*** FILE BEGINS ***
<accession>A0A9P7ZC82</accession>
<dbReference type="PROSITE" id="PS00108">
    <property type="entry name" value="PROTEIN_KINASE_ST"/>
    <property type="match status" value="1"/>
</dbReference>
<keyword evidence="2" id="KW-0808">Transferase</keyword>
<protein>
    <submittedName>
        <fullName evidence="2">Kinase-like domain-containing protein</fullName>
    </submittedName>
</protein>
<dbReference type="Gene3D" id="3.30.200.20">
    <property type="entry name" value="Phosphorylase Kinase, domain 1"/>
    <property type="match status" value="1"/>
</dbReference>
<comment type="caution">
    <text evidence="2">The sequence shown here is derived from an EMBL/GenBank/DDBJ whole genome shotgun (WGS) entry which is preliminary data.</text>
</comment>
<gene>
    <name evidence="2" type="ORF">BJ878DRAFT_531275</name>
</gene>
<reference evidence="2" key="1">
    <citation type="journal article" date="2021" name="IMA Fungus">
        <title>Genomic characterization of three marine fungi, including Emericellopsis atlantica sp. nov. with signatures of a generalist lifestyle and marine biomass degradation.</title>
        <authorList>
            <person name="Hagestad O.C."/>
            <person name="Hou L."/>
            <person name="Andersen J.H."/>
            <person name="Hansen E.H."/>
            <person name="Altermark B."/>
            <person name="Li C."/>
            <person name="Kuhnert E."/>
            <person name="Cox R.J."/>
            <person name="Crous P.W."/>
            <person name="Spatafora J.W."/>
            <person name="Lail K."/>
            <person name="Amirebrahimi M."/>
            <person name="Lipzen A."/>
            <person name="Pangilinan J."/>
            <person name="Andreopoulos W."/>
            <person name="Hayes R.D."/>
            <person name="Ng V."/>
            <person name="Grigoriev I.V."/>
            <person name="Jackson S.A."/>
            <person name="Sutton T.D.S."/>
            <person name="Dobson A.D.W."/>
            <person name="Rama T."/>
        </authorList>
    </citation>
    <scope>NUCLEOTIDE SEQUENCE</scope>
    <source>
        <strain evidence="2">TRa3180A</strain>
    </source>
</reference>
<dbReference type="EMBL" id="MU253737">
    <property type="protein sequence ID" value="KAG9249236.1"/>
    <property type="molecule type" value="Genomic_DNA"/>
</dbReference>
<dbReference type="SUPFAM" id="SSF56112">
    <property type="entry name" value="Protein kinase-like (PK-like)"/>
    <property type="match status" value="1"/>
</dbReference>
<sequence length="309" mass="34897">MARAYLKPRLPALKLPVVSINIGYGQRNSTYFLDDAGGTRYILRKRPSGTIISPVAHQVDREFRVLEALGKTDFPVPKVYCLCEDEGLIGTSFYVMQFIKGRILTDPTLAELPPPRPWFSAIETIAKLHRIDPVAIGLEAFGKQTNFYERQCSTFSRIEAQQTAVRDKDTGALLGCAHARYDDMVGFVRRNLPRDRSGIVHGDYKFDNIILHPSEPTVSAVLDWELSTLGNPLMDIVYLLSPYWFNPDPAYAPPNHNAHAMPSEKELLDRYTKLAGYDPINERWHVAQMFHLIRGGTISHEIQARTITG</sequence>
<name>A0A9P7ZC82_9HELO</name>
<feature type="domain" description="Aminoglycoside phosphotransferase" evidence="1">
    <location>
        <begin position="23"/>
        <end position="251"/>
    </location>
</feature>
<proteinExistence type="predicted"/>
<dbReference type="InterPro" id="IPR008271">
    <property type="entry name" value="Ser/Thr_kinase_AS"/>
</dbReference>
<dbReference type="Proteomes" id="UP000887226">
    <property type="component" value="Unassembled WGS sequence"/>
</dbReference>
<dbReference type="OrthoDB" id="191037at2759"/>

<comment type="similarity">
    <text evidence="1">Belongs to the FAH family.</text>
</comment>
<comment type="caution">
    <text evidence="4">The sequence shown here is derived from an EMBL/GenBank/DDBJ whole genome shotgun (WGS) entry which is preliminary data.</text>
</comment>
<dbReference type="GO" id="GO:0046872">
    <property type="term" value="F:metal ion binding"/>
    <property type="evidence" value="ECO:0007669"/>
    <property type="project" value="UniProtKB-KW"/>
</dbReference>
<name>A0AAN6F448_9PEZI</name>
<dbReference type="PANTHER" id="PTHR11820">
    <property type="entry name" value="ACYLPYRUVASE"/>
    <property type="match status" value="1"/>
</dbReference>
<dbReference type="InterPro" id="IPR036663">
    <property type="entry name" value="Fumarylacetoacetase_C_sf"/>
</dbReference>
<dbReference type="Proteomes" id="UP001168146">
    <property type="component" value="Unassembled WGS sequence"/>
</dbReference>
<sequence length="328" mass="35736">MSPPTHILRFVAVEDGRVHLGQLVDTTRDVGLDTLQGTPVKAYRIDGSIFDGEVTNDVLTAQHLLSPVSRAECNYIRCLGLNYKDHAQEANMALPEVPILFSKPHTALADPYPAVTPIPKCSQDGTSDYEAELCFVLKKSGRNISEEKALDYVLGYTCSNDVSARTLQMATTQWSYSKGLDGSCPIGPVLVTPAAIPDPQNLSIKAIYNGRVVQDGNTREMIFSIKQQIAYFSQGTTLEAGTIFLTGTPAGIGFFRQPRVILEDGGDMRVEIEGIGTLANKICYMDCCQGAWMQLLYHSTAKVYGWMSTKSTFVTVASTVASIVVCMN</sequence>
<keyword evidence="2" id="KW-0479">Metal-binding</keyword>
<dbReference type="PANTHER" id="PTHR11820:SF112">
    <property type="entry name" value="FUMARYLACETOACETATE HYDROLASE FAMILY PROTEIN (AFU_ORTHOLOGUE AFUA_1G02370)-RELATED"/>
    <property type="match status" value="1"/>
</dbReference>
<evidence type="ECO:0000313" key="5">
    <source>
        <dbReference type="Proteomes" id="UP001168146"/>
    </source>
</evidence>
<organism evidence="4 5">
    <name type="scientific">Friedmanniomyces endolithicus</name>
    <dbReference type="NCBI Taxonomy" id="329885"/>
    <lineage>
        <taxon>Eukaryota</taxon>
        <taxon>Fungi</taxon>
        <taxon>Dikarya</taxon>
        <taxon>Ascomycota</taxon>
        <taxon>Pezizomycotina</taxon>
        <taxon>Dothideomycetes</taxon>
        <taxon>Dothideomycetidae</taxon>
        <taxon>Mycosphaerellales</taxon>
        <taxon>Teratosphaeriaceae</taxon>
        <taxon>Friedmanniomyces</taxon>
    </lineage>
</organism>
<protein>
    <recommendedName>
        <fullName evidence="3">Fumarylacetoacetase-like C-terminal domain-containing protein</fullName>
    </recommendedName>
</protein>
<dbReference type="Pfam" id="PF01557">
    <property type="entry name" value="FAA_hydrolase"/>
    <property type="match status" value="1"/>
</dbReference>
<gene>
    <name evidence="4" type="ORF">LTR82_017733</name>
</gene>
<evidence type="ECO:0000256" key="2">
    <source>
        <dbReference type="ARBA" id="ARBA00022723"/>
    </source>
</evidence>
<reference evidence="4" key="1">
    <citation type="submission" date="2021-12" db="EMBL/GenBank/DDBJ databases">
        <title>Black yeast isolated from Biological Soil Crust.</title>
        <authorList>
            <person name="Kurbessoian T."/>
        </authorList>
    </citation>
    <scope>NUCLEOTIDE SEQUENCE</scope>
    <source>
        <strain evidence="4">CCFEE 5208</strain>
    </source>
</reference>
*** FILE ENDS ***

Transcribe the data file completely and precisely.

<accession>A0A9P7ZC82</accession>
<dbReference type="PROSITE" id="PS00108">
    <property type="entry name" value="PROTEIN_KINASE_ST"/>
    <property type="match status" value="1"/>
</dbReference>
<keyword evidence="2" id="KW-0808">Transferase</keyword>
<protein>
    <submittedName>
        <fullName evidence="2">Kinase-like domain-containing protein</fullName>
    </submittedName>
</protein>
<dbReference type="Gene3D" id="3.30.200.20">
    <property type="entry name" value="Phosphorylase Kinase, domain 1"/>
    <property type="match status" value="1"/>
</dbReference>
<comment type="caution">
    <text evidence="2">The sequence shown here is derived from an EMBL/GenBank/DDBJ whole genome shotgun (WGS) entry which is preliminary data.</text>
</comment>
<gene>
    <name evidence="2" type="ORF">BJ878DRAFT_531275</name>
</gene>
<reference evidence="2" key="1">
    <citation type="journal article" date="2021" name="IMA Fungus">
        <title>Genomic characterization of three marine fungi, including Emericellopsis atlantica sp. nov. with signatures of a generalist lifestyle and marine biomass degradation.</title>
        <authorList>
            <person name="Hagestad O.C."/>
            <person name="Hou L."/>
            <person name="Andersen J.H."/>
            <person name="Hansen E.H."/>
            <person name="Altermark B."/>
            <person name="Li C."/>
            <person name="Kuhnert E."/>
            <person name="Cox R.J."/>
            <person name="Crous P.W."/>
            <person name="Spatafora J.W."/>
            <person name="Lail K."/>
            <person name="Amirebrahimi M."/>
            <person name="Lipzen A."/>
            <person name="Pangilinan J."/>
            <person name="Andreopoulos W."/>
            <person name="Hayes R.D."/>
            <person name="Ng V."/>
            <person name="Grigoriev I.V."/>
            <person name="Jackson S.A."/>
            <person name="Sutton T.D.S."/>
            <person name="Dobson A.D.W."/>
            <person name="Rama T."/>
        </authorList>
    </citation>
    <scope>NUCLEOTIDE SEQUENCE</scope>
    <source>
        <strain evidence="2">TRa3180A</strain>
    </source>
</reference>
<dbReference type="EMBL" id="MU253737">
    <property type="protein sequence ID" value="KAG9249236.1"/>
    <property type="molecule type" value="Genomic_DNA"/>
</dbReference>
<dbReference type="SUPFAM" id="SSF56112">
    <property type="entry name" value="Protein kinase-like (PK-like)"/>
    <property type="match status" value="1"/>
</dbReference>
<sequence length="309" mass="34897">MARAYLKPRLPALKLPVVSINIGYGQRNSTYFLDDAGGTRYILRKRPSGTIISPVAHQVDREFRVLEALGKTDFPVPKVYCLCEDEGLIGTSFYVMQFIKGRILTDPTLAELPPPRPWFSAIETIAKLHRIDPVAIGLEAFGKQTNFYERQCSTFSRIEAQQTAVRDKDTGALLGCAHARYDDMVGFVRRNLPRDRSGIVHGDYKFDNIILHPSEPTVSAVLDWELSTLGNPLMDIVYLLSPYWFNPDPAYAPPNHNAHAMPSEKELLDRYTKLAGYDPINERWHVAQMFHLIRGGTISHEIQARTITG</sequence>
<name>A0A9P7ZC82_9HELO</name>
<feature type="domain" description="Aminoglycoside phosphotransferase" evidence="1">
    <location>
        <begin position="23"/>
        <end position="251"/>
    </location>
</feature>
<proteinExistence type="predicted"/>
<dbReference type="InterPro" id="IPR008271">
    <property type="entry name" value="Ser/Thr_kinase_AS"/>
</dbReference>
<dbReference type="Proteomes" id="UP000887226">
    <property type="component" value="Unassembled WGS sequence"/>
</dbReference>
<dbReference type="OrthoDB" id="191037at2759"/>

<comment type="similarity">
    <text evidence="1">Belongs to the FAH family.</text>
</comment>
<comment type="caution">
    <text evidence="4">The sequence shown here is derived from an EMBL/GenBank/DDBJ whole genome shotgun (WGS) entry which is preliminary data.</text>
</comment>
<dbReference type="GO" id="GO:0046872">
    <property type="term" value="F:metal ion binding"/>
    <property type="evidence" value="ECO:0007669"/>
    <property type="project" value="UniProtKB-KW"/>
</dbReference>
<name>A0AAN6F448_9PEZI</name>
<dbReference type="PANTHER" id="PTHR11820">
    <property type="entry name" value="ACYLPYRUVASE"/>
    <property type="match status" value="1"/>
</dbReference>
<dbReference type="InterPro" id="IPR036663">
    <property type="entry name" value="Fumarylacetoacetase_C_sf"/>
</dbReference>
<dbReference type="Proteomes" id="UP001168146">
    <property type="component" value="Unassembled WGS sequence"/>
</dbReference>
<sequence length="328" mass="35736">MSPPTHILRFVAVEDGRVHLGQLVDTTRDVGLDTLQGTPVKAYRIDGSIFDGEVTNDVLTAQHLLSPVSRAECNYIRCLGLNYKDHAQEANMALPEVPILFSKPHTALADPYPAVTPIPKCSQDGTSDYEAELCFVLKKSGRNISEEKALDYVLGYTCSNDVSARTLQMATTQWSYSKGLDGSCPIGPVLVTPAAIPDPQNLSIKAIYNGRVVQDGNTREMIFSIKQQIAYFSQGTTLEAGTIFLTGTPAGIGFFRQPRVILEDGGDMRVEIEGIGTLANKICYMDCCQGAWMQLLYHSTAKVYGWMSTKSTFVTVASTVASIVVCMN</sequence>
<keyword evidence="2" id="KW-0479">Metal-binding</keyword>
<dbReference type="PANTHER" id="PTHR11820:SF112">
    <property type="entry name" value="FUMARYLACETOACETATE HYDROLASE FAMILY PROTEIN (AFU_ORTHOLOGUE AFUA_1G02370)-RELATED"/>
    <property type="match status" value="1"/>
</dbReference>
<evidence type="ECO:0000313" key="5">
    <source>
        <dbReference type="Proteomes" id="UP001168146"/>
    </source>
</evidence>
<organism evidence="4 5">
    <name type="scientific">Friedmanniomyces endolithicus</name>
    <dbReference type="NCBI Taxonomy" id="329885"/>
    <lineage>
        <taxon>Eukaryota</taxon>
        <taxon>Fungi</taxon>
        <taxon>Dikarya</taxon>
        <taxon>Ascomycota</taxon>
        <taxon>Pezizomycotina</taxon>
        <taxon>Dothideomycetes</taxon>
        <taxon>Dothideomycetidae</taxon>
        <taxon>Mycosphaerellales</taxon>
        <taxon>Teratosphaeriaceae</taxon>
        <taxon>Friedmanniomyces</taxon>
    </lineage>
</organism>
<protein>
    <recommendedName>
        <fullName evidence="3">Fumarylacetoacetase-like C-terminal domain-containing protein</fullName>
    </recommendedName>
</protein>
<dbReference type="Pfam" id="PF01557">
    <property type="entry name" value="FAA_hydrolase"/>
    <property type="match status" value="1"/>
</dbReference>
<gene>
    <name evidence="4" type="ORF">LTR82_017733</name>
</gene>
<evidence type="ECO:0000256" key="2">
    <source>
        <dbReference type="ARBA" id="ARBA00022723"/>
    </source>
</evidence>
<reference evidence="4" key="1">
    <citation type="submission" date="2021-12" db="EMBL/GenBank/DDBJ databases">
        <title>Black yeast isolated from Biological Soil Crust.</title>
        <authorList>
            <person name="Kurbessoian T."/>
        </authorList>
    </citation>
    <scope>NUCLEOTIDE SEQUENCE</scope>
    <source>
        <strain evidence="4">CCFEE 5208</strain>
    </source>
</reference>